Astrology is foremost a study of celestial phenomena, and how it relates to the local world around us. It also considers things that are not phenomena, but instead purely mathematical, such as nodes and dark focal points, like the Black Moon, represented in charts with this glyph, the astrological symbol for the lunar apogee, or where the moon’s orbital path takes it furthest from the earth.:
It acts as a secondary focal point for the lunar orbit, and as such is a hidden expression of the moon. It is a point that was accurately charted in the early 18th Century by Isaac Newton via John Flamsteed’s data from the Royal Observatory, and perfected thereafter. I have included this point in this series for this reason, as it surely contributed to the electional efforts (still hypothetical, of course) in the realm.
Astrology relies firstly on accurate astronomical measurement, but how was that done in the ancient world?
To measure the location of the planets and the Moon, it was a somewhat simple effort, measuring the positions of points of light, or the disk of the Moon at night, against “fixed” referents of the night sky – fixed stars. Of these, there are two that just happened to be of a high brightness and on opposite “sides” of the zodiac – Aldebaran and Antares. If these stars were given a fiducial value, meaning a zero point, then planetary movements through the night sky could be calculated at any time of the year.
Measuring the Sun is different. Because it overpowers all other celestial lights (except the moon and Venus), it required special measurement techniques, such as the azimuthal value of risings and settings, lunar cycles, and heliacal phenomena related to fixed stars. Because the Sun’s path is highly stable and routine, the use of a certain device that will cast shadows, from which angles can be measured through triangulation, were famously devised in Egypt. Obelisks serve that purpose, and the bigger the better.
Therefore, when we find that our DC obelisk is angled specifically to the date that the Sun conjuncts Aldebaran, we can conclude with increasing confidence that this was not by accident, but instead deliberate. But, was there something about Sun and Aldebaran in 1776 that was of note?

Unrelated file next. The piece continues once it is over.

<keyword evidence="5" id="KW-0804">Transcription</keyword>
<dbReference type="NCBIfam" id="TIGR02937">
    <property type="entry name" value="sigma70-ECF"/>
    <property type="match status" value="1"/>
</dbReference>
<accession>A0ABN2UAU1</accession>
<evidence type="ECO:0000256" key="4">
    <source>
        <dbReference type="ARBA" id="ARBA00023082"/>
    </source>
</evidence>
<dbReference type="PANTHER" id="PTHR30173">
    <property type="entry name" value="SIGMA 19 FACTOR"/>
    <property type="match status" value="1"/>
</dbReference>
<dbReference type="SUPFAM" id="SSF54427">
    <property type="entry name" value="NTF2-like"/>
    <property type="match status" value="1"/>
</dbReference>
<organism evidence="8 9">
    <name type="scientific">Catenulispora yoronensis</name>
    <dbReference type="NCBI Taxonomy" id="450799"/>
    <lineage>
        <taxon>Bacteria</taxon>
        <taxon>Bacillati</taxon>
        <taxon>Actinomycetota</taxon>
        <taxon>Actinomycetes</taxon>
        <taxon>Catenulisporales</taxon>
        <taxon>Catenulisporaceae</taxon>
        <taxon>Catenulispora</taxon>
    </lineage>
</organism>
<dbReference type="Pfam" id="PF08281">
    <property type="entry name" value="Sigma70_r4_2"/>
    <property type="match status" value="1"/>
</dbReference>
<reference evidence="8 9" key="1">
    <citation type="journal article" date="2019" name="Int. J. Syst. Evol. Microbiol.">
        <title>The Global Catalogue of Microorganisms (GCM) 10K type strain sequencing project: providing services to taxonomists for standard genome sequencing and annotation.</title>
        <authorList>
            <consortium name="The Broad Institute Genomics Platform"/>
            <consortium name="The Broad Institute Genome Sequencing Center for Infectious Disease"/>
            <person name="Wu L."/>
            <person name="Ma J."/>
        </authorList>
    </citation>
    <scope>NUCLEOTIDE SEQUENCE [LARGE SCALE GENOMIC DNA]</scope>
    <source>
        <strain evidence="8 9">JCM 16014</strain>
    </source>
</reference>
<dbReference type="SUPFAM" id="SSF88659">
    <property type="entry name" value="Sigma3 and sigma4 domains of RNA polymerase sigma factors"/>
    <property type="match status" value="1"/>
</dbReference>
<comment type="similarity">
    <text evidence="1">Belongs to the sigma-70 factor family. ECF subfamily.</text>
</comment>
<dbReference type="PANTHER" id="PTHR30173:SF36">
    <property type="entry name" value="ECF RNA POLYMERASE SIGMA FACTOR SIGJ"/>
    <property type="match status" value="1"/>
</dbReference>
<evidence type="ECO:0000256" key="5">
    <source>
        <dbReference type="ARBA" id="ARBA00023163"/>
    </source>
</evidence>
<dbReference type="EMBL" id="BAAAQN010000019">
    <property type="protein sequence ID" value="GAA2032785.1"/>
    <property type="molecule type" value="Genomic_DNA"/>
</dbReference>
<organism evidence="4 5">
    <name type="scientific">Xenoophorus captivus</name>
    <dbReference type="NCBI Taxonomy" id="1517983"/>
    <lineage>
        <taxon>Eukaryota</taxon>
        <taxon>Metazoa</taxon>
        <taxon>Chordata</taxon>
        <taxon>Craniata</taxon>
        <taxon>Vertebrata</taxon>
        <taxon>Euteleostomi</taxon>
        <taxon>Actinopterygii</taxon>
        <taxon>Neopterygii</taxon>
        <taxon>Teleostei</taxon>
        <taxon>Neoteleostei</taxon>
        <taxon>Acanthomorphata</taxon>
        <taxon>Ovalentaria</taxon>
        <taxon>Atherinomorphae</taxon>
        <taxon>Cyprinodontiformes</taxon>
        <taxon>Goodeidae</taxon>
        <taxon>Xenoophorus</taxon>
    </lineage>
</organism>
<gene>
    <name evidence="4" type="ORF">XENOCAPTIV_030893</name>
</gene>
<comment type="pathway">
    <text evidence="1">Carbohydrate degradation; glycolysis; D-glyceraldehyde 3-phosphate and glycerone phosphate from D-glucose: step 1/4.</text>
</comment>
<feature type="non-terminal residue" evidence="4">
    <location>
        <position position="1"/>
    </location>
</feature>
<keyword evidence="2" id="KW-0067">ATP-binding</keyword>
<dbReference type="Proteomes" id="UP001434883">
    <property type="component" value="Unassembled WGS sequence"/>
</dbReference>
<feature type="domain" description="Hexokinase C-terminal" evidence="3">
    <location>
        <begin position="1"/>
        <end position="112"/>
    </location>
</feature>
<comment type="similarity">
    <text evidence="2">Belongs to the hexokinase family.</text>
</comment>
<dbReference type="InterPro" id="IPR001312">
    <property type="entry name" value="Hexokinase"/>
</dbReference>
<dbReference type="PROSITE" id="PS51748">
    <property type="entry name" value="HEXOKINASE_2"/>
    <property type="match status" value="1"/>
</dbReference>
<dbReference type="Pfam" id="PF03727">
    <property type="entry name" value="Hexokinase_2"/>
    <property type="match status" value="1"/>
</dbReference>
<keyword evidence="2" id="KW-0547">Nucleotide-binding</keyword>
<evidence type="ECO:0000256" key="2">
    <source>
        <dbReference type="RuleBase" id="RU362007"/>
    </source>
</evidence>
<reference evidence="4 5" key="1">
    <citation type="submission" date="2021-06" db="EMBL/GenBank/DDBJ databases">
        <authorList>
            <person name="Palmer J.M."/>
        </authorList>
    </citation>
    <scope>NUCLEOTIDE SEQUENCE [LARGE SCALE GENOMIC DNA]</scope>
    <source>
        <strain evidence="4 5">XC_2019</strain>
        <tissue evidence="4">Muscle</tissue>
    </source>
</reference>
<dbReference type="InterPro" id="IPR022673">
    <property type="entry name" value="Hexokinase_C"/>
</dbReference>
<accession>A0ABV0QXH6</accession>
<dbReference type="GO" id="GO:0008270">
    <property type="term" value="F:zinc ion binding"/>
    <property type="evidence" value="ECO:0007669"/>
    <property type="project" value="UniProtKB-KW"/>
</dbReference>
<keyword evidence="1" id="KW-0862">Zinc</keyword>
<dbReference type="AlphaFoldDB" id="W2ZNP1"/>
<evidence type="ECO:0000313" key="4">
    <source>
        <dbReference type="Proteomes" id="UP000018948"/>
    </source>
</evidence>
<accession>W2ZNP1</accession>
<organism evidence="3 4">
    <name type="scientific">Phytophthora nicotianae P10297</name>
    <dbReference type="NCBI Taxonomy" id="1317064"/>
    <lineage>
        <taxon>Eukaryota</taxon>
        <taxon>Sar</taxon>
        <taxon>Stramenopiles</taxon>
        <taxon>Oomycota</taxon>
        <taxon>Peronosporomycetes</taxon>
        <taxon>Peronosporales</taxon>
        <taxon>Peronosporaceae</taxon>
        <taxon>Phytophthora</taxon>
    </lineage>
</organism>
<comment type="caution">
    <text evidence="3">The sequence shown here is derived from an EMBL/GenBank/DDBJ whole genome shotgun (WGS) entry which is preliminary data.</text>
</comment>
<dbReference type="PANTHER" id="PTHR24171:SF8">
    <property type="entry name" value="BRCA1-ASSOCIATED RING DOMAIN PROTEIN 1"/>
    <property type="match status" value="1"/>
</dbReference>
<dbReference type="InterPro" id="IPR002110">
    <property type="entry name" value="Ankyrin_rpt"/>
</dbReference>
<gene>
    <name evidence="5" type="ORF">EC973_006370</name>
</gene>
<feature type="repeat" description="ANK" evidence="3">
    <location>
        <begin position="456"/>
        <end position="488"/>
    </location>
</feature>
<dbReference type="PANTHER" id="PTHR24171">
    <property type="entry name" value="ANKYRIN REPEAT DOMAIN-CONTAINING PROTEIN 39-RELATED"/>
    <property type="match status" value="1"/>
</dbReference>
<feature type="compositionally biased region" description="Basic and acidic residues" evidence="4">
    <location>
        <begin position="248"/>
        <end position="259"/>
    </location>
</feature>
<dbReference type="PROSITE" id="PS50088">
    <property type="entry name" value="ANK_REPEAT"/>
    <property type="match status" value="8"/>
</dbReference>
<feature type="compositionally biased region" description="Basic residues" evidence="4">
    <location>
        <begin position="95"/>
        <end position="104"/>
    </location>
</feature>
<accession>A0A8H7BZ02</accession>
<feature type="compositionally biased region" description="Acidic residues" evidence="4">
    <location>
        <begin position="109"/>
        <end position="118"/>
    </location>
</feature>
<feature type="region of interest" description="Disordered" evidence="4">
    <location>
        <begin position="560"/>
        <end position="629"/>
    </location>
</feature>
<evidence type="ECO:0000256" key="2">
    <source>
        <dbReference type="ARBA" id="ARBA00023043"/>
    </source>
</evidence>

May 27, 1776: Native Delegates Meet with the Continental Congress
It is an obscure part of the Revolution, but much energy, on both sides, went into forming alliances with native peoples. For the separatist colonials, the matter was essential, and we find that on May 27 of 1776, a major military parade was put together to entice the Iroquois federation to join the cause:
In the midst of this debate on government and independence, twenty-one Iroquois Indians came to meet with the Continental Congress in May of 1776. At the Albany Conference of 1775, the Iroquois had expressed concern about the nature of the executive in the Continental Congress. For over a month, the Iroquois would observe the operations of the Continental Congress and its president, John Hancock, as they lodged on the second floor of the Pennsylvania State House (later called Independence Hall), just above the chambers of the Continental Congress. On May 27, 1776, Richard Henry Lee reported that the American army had a parade of two to three thousand men to impress the Iroquois with the strength of the United States. “4 tribes of the Six Nations” viewed the parade, and Lee hoped “to secure the friendship of these people.” Newspaper accounts stated that Generals Washington, Gates and Mifflin, “the Members of Congress . . . and . . . the Indians . . . on business with the Congress” reviewed the troops. – Richard Henry Lee to General Charles Lee, Philadelphia, May 27, 1776 in Collections of the New York Historical Society (New York: Printed For the Society, 1868-1949), V, p. 46, Caesar Rodney to Thomas Rodney, Philadelphia , May 28, 1776 in Smith, ed., Letters of Delegates, IV, p. 99, Ibid., IV, p. 281, and Pennsylvania Gazette, May 29, 1776.
A chart for noon of that day reveals the expected Sun-Aldebaran conjunction, but once again our old friend 77 Leo sneaks into the picture with a conjunction to the Black Moon:
And while we don’t know (or at least I don’t know) much about the actual timing of this parade, we do know that this is indeed the day that the Sun conjoined yet-to-be-discovered Uranus:
Although the Colonial effort to woo native tribes to the Revolution was only marginally successful, many years later the Iroquois system of intertribal governance would inspire the federalism of the USA Constitution.
This inclusion of native tribes is seen in the famous graphic by Ebenezer Sibly from 1804, where an admittedly devalued tribal figure is seen at the cornerstone of the Federal City that George Washington is decreeing with his sword:
In closing, we now have a table for 1776 to compare to the table for 1800:
|Military Parade for Iroqouis – May 27, 1776||Sun conjunct Aldebaran|
|Adoption of Lee Resolution – July 2, 1776||Sun conjunct Sirius|
|Final draft – Decl. of Independence – July 4, 1776||Sun conjunct 1717 Grand Lodge Sun-Jupiter|
|Unanimity finally achieved – July 15, 1776||Sun conjunct Procyon|
|1800 AD values – Sun @ 180° azimuth @ DC||Sun altitude||Sun ecliptic||* ecliptic|
|Sun -0- Aldebaran – May 28||72°36′||07°02′ GEM||06°59′ GEM|
|Sun -0- Summer Solstice – June 21||74°33′||29°58′ GEM||00°00′ CAN|
|Sun -0- Procyon – July 15||72°37′||22°51′ CAN||23°01′ CAN|
But what about 77 Leo?
The minor star fits into all of this because it is the star nearest the ecliptic that rises when Aldebaran is culminant at the main latitudinal swath of Western Civilization – 41° North. Even though Regulus is a so-called “royal star,” it is not in a place on the oblique where it can ascend as Aldebaran rises.
Yes, it’s as simple as that. Or, is it? This wraps up the DC Obelisk series. Tune in next time when we go to the Iberian Peninsula in search of the 20th Century and the high stakes of current affairs.